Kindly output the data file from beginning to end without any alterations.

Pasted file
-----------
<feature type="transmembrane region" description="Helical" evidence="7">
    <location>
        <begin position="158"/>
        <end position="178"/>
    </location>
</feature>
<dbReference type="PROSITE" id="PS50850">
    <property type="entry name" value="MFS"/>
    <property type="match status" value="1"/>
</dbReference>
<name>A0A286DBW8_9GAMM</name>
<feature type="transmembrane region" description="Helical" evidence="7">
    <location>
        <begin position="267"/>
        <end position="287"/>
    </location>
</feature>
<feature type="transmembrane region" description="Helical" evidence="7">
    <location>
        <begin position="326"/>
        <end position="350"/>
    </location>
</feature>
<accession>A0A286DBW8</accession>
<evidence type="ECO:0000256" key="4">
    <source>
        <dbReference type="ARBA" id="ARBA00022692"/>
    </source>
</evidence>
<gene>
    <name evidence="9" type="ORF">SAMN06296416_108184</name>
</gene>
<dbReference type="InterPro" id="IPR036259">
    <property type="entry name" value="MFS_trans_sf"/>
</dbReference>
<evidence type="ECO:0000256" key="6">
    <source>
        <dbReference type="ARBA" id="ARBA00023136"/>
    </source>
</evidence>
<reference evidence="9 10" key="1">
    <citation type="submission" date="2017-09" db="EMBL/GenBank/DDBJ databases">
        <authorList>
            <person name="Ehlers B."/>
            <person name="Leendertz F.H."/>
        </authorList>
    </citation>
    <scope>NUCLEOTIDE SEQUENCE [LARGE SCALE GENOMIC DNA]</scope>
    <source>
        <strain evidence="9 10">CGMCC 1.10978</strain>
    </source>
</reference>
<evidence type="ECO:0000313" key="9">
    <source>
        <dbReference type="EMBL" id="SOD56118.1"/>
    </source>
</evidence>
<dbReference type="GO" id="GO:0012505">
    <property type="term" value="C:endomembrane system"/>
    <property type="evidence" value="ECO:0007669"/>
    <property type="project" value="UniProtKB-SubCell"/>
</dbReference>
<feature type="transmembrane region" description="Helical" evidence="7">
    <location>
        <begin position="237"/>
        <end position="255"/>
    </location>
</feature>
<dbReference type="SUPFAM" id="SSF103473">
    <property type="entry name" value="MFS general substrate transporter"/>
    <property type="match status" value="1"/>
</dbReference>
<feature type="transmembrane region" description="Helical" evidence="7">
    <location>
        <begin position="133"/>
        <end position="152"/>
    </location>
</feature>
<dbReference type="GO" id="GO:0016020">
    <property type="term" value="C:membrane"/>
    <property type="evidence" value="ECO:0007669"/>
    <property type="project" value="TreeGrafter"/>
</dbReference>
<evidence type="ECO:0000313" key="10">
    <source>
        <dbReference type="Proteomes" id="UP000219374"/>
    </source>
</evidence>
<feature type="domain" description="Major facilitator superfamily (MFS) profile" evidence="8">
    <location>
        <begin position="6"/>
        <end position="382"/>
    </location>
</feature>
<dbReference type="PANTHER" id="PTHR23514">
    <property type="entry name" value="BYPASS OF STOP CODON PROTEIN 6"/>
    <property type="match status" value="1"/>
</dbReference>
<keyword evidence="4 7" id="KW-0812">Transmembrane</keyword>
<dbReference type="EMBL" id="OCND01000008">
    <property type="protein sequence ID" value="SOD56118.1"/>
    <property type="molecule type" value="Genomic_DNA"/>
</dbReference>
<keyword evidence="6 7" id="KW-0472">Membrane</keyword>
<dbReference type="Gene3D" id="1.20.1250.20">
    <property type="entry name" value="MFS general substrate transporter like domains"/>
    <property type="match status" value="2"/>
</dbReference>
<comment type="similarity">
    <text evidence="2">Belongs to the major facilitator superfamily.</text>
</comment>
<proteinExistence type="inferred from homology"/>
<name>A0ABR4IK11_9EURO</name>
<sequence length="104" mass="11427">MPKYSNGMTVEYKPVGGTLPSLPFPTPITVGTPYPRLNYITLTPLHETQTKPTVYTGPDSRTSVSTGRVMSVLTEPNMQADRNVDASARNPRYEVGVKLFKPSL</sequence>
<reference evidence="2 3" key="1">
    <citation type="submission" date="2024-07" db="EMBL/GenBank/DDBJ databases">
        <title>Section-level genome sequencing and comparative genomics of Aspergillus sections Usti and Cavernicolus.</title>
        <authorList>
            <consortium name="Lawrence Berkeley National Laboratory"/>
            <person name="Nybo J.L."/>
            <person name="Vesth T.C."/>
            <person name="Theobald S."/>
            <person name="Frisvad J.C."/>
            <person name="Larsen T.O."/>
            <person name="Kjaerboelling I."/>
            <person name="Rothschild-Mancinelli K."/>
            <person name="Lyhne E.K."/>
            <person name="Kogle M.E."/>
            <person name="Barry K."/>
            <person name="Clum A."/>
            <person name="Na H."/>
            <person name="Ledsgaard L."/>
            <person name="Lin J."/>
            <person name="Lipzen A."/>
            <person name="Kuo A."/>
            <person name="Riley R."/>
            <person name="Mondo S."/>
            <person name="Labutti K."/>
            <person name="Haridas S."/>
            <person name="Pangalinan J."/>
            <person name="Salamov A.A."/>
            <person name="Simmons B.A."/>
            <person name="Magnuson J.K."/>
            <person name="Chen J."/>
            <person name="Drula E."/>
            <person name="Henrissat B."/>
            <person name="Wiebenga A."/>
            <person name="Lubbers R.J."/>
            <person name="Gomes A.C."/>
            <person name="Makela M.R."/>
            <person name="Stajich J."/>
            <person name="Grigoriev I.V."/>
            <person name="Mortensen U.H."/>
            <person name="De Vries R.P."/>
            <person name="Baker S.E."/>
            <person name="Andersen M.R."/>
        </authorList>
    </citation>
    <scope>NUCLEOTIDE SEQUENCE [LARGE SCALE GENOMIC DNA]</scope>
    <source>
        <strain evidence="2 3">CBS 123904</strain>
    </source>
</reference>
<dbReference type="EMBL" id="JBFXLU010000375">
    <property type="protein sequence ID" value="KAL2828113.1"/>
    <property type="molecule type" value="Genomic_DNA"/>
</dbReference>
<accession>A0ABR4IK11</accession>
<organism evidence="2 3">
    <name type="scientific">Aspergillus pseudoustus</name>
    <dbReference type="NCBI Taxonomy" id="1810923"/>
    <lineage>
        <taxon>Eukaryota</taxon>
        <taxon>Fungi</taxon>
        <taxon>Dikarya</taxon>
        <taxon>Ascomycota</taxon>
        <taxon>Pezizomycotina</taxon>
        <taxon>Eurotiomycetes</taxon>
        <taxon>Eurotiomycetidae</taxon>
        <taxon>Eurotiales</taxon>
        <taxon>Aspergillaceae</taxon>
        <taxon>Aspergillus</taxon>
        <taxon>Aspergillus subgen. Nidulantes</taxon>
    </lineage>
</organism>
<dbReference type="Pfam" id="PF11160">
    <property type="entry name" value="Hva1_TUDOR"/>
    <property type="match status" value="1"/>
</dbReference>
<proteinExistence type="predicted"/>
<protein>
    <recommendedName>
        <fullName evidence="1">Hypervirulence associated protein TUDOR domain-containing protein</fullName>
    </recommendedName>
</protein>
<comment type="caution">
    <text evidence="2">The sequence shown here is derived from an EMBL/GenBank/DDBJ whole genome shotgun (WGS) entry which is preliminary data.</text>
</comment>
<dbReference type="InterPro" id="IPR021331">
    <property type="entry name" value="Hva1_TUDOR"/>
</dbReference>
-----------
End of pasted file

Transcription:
<feature type="transmembrane region" description="Helical" evidence="7">
    <location>
        <begin position="158"/>
        <end position="178"/>
    </location>
</feature>
<dbReference type="PROSITE" id="PS50850">
    <property type="entry name" value="MFS"/>
    <property type="match status" value="1"/>
</dbReference>
<name>A0A286DBW8_9GAMM</name>
<feature type="transmembrane region" description="Helical" evidence="7">
    <location>
        <begin position="267"/>
        <end position="287"/>
    </location>
</feature>
<feature type="transmembrane region" description="Helical" evidence="7">
    <location>
        <begin position="326"/>
        <end position="350"/>
    </location>
</feature>
<accession>A0A286DBW8</accession>
<evidence type="ECO:0000256" key="4">
    <source>
        <dbReference type="ARBA" id="ARBA00022692"/>
    </source>
</evidence>
<gene>
    <name evidence="9" type="ORF">SAMN06296416_108184</name>
</gene>
<dbReference type="InterPro" id="IPR036259">
    <property type="entry name" value="MFS_trans_sf"/>
</dbReference>
<evidence type="ECO:0000256" key="6">
    <source>
        <dbReference type="ARBA" id="ARBA00023136"/>
    </source>
</evidence>
<reference evidence="9 10" key="1">
    <citation type="submission" date="2017-09" db="EMBL/GenBank/DDBJ databases">
        <authorList>
            <person name="Ehlers B."/>
            <person name="Leendertz F.H."/>
        </authorList>
    </citation>
    <scope>NUCLEOTIDE SEQUENCE [LARGE SCALE GENOMIC DNA]</scope>
    <source>
        <strain evidence="9 10">CGMCC 1.10978</strain>
    </source>
</reference>
<evidence type="ECO:0000313" key="9">
    <source>
        <dbReference type="EMBL" id="SOD56118.1"/>
    </source>
</evidence>
<dbReference type="GO" id="GO:0012505">
    <property type="term" value="C:endomembrane system"/>
    <property type="evidence" value="ECO:0007669"/>
    <property type="project" value="UniProtKB-SubCell"/>
</dbReference>
<feature type="transmembrane region" description="Helical" evidence="7">
    <location>
        <begin position="237"/>
        <end position="255"/>
    </location>
</feature>
<dbReference type="SUPFAM" id="SSF103473">
    <property type="entry name" value="MFS general substrate transporter"/>
    <property type="match status" value="1"/>
</dbReference>
<feature type="transmembrane region" description="Helical" evidence="7">
    <location>
        <begin position="133"/>
        <end position="152"/>
    </location>
</feature>
<dbReference type="GO" id="GO:0016020">
    <property type="term" value="C:membrane"/>
    <property type="evidence" value="ECO:0007669"/>
    <property type="project" value="TreeGrafter"/>
</dbReference>
<evidence type="ECO:0000313" key="10">
    <source>
        <dbReference type="Proteomes" id="UP000219374"/>
    </source>
</evidence>
<feature type="domain" description="Major facilitator superfamily (MFS) profile" evidence="8">
    <location>
        <begin position="6"/>
        <end position="382"/>
    </location>
</feature>
<dbReference type="PANTHER" id="PTHR23514">
    <property type="entry name" value="BYPASS OF STOP CODON PROTEIN 6"/>
    <property type="match status" value="1"/>
</dbReference>
<keyword evidence="4 7" id="KW-0812">Transmembrane</keyword>
<dbReference type="EMBL" id="OCND01000008">
    <property type="protein sequence ID" value="SOD56118.1"/>
    <property type="molecule type" value="Genomic_DNA"/>
</dbReference>
<keyword evidence="6 7" id="KW-0472">Membrane</keyword>
<dbReference type="Gene3D" id="1.20.1250.20">
    <property type="entry name" value="MFS general substrate transporter like domains"/>
    <property type="match status" value="2"/>
</dbReference>
<comment type="similarity">
    <text evidence="2">Belongs to the major facilitator superfamily.</text>
</comment>
<proteinExistence type="inferred from homology"/>
<name>A0ABR4IK11_9EURO</name>
<sequence length="104" mass="11427">MPKYSNGMTVEYKPVGGTLPSLPFPTPITVGTPYPRLNYITLTPLHETQTKPTVYTGPDSRTSVSTGRVMSVLTEPNMQADRNVDASARNPRYEVGVKLFKPSL</sequence>
<reference evidence="2 3" key="1">
    <citation type="submission" date="2024-07" db="EMBL/GenBank/DDBJ databases">
        <title>Section-level genome sequencing and comparative genomics of Aspergillus sections Usti and Cavernicolus.</title>
        <authorList>
            <consortium name="Lawrence Berkeley National Laboratory"/>
            <person name="Nybo J.L."/>
            <person name="Vesth T.C."/>
            <person name="Theobald S."/>
            <person name="Frisvad J.C."/>
            <person name="Larsen T.O."/>
            <person name="Kjaerboelling I."/>
            <person name="Rothschild-Mancinelli K."/>
            <person name="Lyhne E.K."/>
            <person name="Kogle M.E."/>
            <person name="Barry K."/>
            <person name="Clum A."/>
            <person name="Na H."/>
            <person name="Ledsgaard L."/>
            <person name="Lin J."/>
            <person name="Lipzen A."/>
            <person name="Kuo A."/>
            <person name="Riley R."/>
            <person name="Mondo S."/>
            <person name="Labutti K."/>
            <person name="Haridas S."/>
            <person name="Pangalinan J."/>
            <person name="Salamov A.A."/>
            <person name="Simmons B.A."/>
            <person name="Magnuson J.K."/>
            <person name="Chen J."/>
            <person name="Drula E."/>
            <person name="Henrissat B."/>
            <person name="Wiebenga A."/>
            <person name="Lubbers R.J."/>
            <person name="Gomes A.C."/>
            <person name="Makela M.R."/>
            <person name="Stajich J."/>
            <person name="Grigoriev I.V."/>
            <person name="Mortensen U.H."/>
            <person name="De Vries R.P."/>
            <person name="Baker S.E."/>
            <person name="Andersen M.R."/>
        </authorList>
    </citation>
    <scope>NUCLEOTIDE SEQUENCE [LARGE SCALE GENOMIC DNA]</scope>
    <source>
        <strain evidence="2 3">CBS 123904</strain>
    </source>
</reference>
<dbReference type="EMBL" id="JBFXLU010000375">
    <property type="protein sequence ID" value="KAL2828113.1"/>
    <property type="molecule type" value="Genomic_DNA"/>
</dbReference>
<accession>A0ABR4IK11</accession>
<organism evidence="2 3">
    <name type="scientific">Aspergillus pseudoustus</name>
    <dbReference type="NCBI Taxonomy" id="1810923"/>
    <lineage>
        <taxon>Eukaryota</taxon>
        <taxon>Fungi</taxon>
        <taxon>Dikarya</taxon>
        <taxon>Ascomycota</taxon>
        <taxon>Pezizomycotina</taxon>
        <taxon>Eurotiomycetes</taxon>
        <taxon>Eurotiomycetidae</taxon>
        <taxon>Eurotiales</taxon>
        <taxon>Aspergillaceae</taxon>
        <taxon>Aspergillus</taxon>
        <taxon>Aspergillus subgen. Nidulantes</taxon>
    </lineage>
</organism>
<dbReference type="Pfam" id="PF11160">
    <property type="entry name" value="Hva1_TUDOR"/>
    <property type="match status" value="1"/>
</dbReference>
<proteinExistence type="predicted"/>
<protein>
    <recommendedName>
        <fullName evidence="1">Hypervirulence associated protein TUDOR domain-containing protein</fullName>
    </recommendedName>
</protein>
<comment type="caution">
    <text evidence="2">The sequence shown here is derived from an EMBL/GenBank/DDBJ whole genome shotgun (WGS) entry which is preliminary data.</text>
</comment>
<dbReference type="InterPro" id="IPR021331">
    <property type="entry name" value="Hva1_TUDOR"/>
</dbReference>